Introduction: Simple Marking Gauge for Non-square Edges

About: I am a technical consultant in IT and Telecommunications, mainly for international data and multimedia networks. In my free time I enjoy sailing, being in my attic workshop and make stuff for my house or my se…

I am currently building an Optimist sailing dinghy for my son (similar to this 'ible) and needed a marking gauge to mark off 50mm distance off the bottom edges of the hull. My standard marking gauges all failed because they cannot cope with angles higher than 90 degrees. Working this way would create rather random lines.

So I set out to make myself a quick & simple solution based on 2 short lengths of wooden strips from a decomissioned window blind (jalousie ... IKEA Lindmon). I like these strips as they are very handy for a lot of purposes in the workshop. They can be easily broken over the edge of the workbench, and I am using them

  1. as protection layers for clamps and vises
  2. as rulers
  3. as flat splines

and lately as marking gauge ... let's see.

Step 1: Marking, Cutting, Edge Preparation

  1. Measure gauge datum - in my case 50mm - from the hole in one of the strips
  2. write the datum on one surface - from now on called "datum surface"
  3. draw a perpendicular line on datum surface and cut - I used a chisel here, scissors or back saw are equally suited to get a "datum edge"
  4. grind down the back side of the datum edge to a sharp angle - the angle itself is not critical, but maintain the edge of the datum surface just cut so nicely.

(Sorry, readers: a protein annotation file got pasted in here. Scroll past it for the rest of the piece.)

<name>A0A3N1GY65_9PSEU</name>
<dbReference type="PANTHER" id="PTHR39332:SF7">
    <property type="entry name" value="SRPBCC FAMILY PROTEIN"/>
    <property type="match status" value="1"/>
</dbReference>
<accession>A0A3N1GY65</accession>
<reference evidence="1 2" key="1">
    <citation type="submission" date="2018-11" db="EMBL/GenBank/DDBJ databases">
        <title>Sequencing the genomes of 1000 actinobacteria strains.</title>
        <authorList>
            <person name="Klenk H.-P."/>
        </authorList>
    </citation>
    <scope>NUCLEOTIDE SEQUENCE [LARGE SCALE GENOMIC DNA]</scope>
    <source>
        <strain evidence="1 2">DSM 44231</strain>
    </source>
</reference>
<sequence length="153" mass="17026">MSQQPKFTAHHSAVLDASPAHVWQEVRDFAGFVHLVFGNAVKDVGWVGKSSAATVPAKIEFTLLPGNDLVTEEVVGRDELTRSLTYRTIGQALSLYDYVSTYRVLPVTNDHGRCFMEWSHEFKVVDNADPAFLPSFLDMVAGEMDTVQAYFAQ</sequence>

5. cut to convenient length the other end of the strip
  6. prepare another strip of convenient length with one side precisely cut perpendicular and grinded as described in 3 & 4 above

Step 2: Glueing

  1. Take a length of adhesive tape and place it - glue side up - on a flat suface
  2. position your gauge with datum side down on the tape (as you can see in 1st picture I almost positioned the marking hole across the tape - not the most brilliant idea - but I realized that soon enough)
  3. position the other piece next to the gauge piece so that edges just touch
  4. if tape is wider than strips, cut out triangles where the two pieces meet - I used my chisel here - and wrap tape around the edges

Step 3: Using

  1. Fold the gauge around the edge you want to mark - with datum piece on the surface to be marked
  2. mark surface through the hole
  3. advance and repeat

I hope someone will enjoy this idea as much as I enjoyed building, using and documenting this gauge (and yes it's my first 'ible)

Kind regards